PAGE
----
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de-VICE the 3rd

much ado about BASEMENT JAXX

home on da range: 2007
the rambunctious de-VICE philosophy spiel
de-VICE back issues
a quickie with PLAID
a quickie with MR. SCRUFF
HAPPY FEET movie review
TOKYO INTERNATIONAL ANIME FAIR 2007
michael arias on TEKKON KINKREET
DJ KENTARO enters the picture
MAD PROFESSOR huffs and puffs
the de-VICE answer to Tarantino's DEATH PROOF
ZUZUSHI 2 melbourne vs. tokyo
KID CALMDOWN and SLEEPY ROBOT: sydney's coolest djs?
ISNOD is good
J-MACHISMO: top men in Japanese anime cinema
DJ NEO: acid meister
photographic exhibition KEITAI KOUTURE
CAPTAIN AMERICA is dead
IF? Records gets all shameless & impudent
movie review: PAPRIKA
SON OF ZEV: who's your dad?
GOLDIE
GENIUS PARTY: new anime from Studio 4C
RYOJI ARAI: the best kids' book ever made into animation?
does DIGITAL PRIMATE have a siege mentality?
just how sweet is KANDYMAN?
jonathan more on COLDCUT
much ado about BASEMENT JAXX
JEFF MILLS: one man spaceship
from the back of the fridge: SI BEGG
from the back of the fridge: GAIJIN BABY
e-us if u really have'ta

by Andrez Bergen 2007

basement_haxx.jpg

You could surmise that British duo Felix Burton and Simon Ratcliffe have traversed a long and winding yellow brick road since their earlier innovative days, just over a decade ago, when they embraced an underground ethic with their own club-music productions, their label Atlantic Jaxx, and their small, intimate club-night-in-a-pub called Rooty, in Brixton, south London.

Back then, Basement Jaxx were known to an enlightened and fortunate select few - most of them deejays and clubbers.

Fast-forward to 2007, and Burton and Ratcliffe have reconfigured themselves into one of the best-known live acts on the global festival circuit with upcoming shows in Japan.

But some would say the duo have traded in their creative ideals for a more commercial pop reality, particularly on last year's album Crazy Itch Radio.

Burton himself frames that transformation in a positive light.

"Well, I suppose the biggest change for us is the environment we play live in," he says over the telephone.

"In those early days at Rooty we played before a few hundred people, but these days we're doing arena shows in front of an audience often more than 10,000."

Burton is quite clear about which of the two avenues he prefers - as a musician - when comparing and contrasting the smaller, more intimate house parties at Rooty, and the stadium-pop gigs Basement Jaxx now headlines.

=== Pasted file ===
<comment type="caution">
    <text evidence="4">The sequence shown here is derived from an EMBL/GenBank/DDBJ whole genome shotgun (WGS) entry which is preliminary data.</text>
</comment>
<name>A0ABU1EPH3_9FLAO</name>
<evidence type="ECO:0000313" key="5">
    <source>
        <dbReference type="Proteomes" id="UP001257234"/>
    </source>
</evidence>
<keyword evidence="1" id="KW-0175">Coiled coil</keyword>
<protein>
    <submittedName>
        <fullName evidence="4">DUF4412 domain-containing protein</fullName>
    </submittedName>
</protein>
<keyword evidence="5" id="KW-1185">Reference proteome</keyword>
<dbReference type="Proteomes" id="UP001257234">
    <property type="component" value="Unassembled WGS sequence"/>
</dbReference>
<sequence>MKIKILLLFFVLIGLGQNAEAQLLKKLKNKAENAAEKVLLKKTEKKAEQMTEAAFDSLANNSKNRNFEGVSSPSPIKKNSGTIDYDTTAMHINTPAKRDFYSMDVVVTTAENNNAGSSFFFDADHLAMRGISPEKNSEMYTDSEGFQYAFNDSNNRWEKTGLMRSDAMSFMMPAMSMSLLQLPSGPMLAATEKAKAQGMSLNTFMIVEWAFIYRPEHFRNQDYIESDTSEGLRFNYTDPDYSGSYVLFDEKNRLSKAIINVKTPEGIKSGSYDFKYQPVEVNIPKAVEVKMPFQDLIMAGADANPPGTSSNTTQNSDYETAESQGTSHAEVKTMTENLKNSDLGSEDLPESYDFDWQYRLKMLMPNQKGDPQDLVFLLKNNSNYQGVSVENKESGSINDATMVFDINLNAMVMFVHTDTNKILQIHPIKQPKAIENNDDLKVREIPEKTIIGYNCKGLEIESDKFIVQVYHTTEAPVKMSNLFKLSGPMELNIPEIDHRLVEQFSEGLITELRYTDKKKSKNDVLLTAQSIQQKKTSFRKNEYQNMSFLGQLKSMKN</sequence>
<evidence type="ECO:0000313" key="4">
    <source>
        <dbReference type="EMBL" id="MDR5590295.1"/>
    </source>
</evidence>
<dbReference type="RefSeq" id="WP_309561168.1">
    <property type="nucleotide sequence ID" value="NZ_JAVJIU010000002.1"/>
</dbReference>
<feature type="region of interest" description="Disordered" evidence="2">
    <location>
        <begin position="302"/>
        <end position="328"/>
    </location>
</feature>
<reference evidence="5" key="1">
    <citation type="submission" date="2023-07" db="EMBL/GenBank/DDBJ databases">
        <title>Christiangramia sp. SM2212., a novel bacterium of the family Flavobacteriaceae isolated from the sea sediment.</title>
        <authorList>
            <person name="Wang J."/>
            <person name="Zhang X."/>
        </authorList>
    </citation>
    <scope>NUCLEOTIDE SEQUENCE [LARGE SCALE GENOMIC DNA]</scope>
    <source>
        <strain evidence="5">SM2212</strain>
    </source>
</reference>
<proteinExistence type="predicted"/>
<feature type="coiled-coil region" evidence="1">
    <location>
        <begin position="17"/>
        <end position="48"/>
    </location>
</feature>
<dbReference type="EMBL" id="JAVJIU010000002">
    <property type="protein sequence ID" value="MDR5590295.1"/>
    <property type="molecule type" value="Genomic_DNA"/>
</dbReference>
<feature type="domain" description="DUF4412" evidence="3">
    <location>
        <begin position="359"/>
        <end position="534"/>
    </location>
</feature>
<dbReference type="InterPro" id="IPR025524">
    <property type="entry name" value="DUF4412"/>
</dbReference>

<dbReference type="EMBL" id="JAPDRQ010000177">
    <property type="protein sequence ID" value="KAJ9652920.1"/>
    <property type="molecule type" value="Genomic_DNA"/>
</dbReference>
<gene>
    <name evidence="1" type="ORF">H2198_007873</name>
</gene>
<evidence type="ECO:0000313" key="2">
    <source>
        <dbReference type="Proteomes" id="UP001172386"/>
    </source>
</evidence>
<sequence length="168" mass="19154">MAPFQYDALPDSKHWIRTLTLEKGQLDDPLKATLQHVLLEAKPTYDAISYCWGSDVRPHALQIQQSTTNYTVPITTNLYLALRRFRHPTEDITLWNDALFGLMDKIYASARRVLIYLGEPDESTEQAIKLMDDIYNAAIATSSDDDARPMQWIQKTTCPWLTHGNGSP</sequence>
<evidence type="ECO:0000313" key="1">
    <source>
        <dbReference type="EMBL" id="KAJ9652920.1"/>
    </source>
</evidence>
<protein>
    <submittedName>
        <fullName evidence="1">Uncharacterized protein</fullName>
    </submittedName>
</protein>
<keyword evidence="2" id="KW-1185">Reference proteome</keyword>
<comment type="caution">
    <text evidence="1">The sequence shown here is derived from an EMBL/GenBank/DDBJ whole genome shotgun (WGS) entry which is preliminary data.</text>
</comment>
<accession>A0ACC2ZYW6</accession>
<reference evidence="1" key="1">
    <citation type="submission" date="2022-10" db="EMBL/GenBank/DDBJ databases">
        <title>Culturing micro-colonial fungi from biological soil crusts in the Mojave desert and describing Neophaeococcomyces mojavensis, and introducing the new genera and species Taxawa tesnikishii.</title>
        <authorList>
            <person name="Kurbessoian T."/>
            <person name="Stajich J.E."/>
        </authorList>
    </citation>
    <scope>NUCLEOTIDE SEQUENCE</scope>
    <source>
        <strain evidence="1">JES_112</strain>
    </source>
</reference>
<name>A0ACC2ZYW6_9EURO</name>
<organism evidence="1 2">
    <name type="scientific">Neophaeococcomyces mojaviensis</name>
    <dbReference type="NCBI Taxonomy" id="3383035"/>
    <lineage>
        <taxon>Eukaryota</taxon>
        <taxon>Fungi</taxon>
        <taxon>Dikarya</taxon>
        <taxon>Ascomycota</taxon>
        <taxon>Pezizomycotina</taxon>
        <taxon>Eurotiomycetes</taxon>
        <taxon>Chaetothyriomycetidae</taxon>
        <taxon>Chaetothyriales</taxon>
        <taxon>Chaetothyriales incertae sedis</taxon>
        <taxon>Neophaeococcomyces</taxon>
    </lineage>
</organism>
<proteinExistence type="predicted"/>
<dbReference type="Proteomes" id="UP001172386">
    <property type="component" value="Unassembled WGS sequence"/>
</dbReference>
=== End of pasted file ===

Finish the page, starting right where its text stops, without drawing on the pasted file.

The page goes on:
"I love the bigger events, like when we did Wembley Arena [in 2006]. That's quite a large place to try to get a vibe going, but it's more of a show - you have a bigger budget and more room to move, and the sound is sensational. The smaller gigs just can't compete with that. You may as well just deejay at a smaller one. It's too much work to take it live for that number of people," he says.

Burton is more elusive when the conversation turns to which sensory experience he himself would prefer as an audience member - an evening seated on a couch at his Brixton jaunt 10 years ago, watching old-school Basement Jaxx, or Wembley Arena now, alongside the masses, and miles from the stage.

"A couch?!" he objects, with a chuckle. "Why do you think I'd be seated on a couch at a Basement Jaxx show? I love them both... but there's nothing like being in the middle of several thousand people who are rapt in a show."

Basement Jaxx established their street-credentials via tracks like "Samba Magic" (1995) and the subsequent "Fly Life" two years later, which tied together innovative North American house music sensibilities with traditional South American and Caribbean rhythm structures, and set more inspired dance floors afire across the globe.

Atlantic Jaxx was a flagship imprint for open-minded deejays, and Rooty was reputed to be the most up-for-it club in London.

A decade later, Rooty has disappeared - traded in as the name of Basement Jaxx's 2001 album - and Atlantic Jaxx has slowed down its release schedule as its founding fathers' tour schedule has boomed.

An indication of the duo's success is the popularity of their Myspace site: at last count, they had 424,041 hits, and 38,987 friends.

"It's a fantastic way for new musicians to get their music out there," Burton raves about the Myspace phenomenon.

"If people want to find out more about a particular producer, this is a great avenue to do so - and it's creating a global underground, rather than a collection of local undergrounds."

It's a tool that he thinks aids new artists rather than established ones like Basement Jaxx. "We don't use it so much," he admits.

A decade ago, when Burton and Ratcliffe started out, there was no online friends network to help kick-start the band's career.

"We sent tapes out," Burton explains. "And all of them got knocked back. In the end I went to a distributor and introduced myself and said we'd pay to press copies - and he said yes. That distributor was Mark Jones from Wall of Sound. I didn't know who he was at the time. Then we went around all the record shops ourselves. It was a lot of legwork."

If Myspace has accomplished anything of note aside from putting millions of musicians' music on the Internet, it's been the recent success of British singer Lily Allen, who tweaked the network in innovative self-serving ways.

"I know Lily," Burton says. "She worked on our last album, doing backing vocals on one song ['Lights Go Down']."

Allen recently told The Daily Yomiuri newspaper that fans in Japan choosing between Basement Jaxx and her own upcoming gigs should head to her own.

"Well, of course she would!" Burton chortles. "I love what she's doing - but our gig would obviously be far better. No arguments there."

Basement Jaxx will perform Jan. 10 at 7:30 p.m. at Big Cat in Osaka, (06) 6258-5008; Jan. 11, 7:30 p.m. at Zepp in Tokyo, (03) 3599-0710.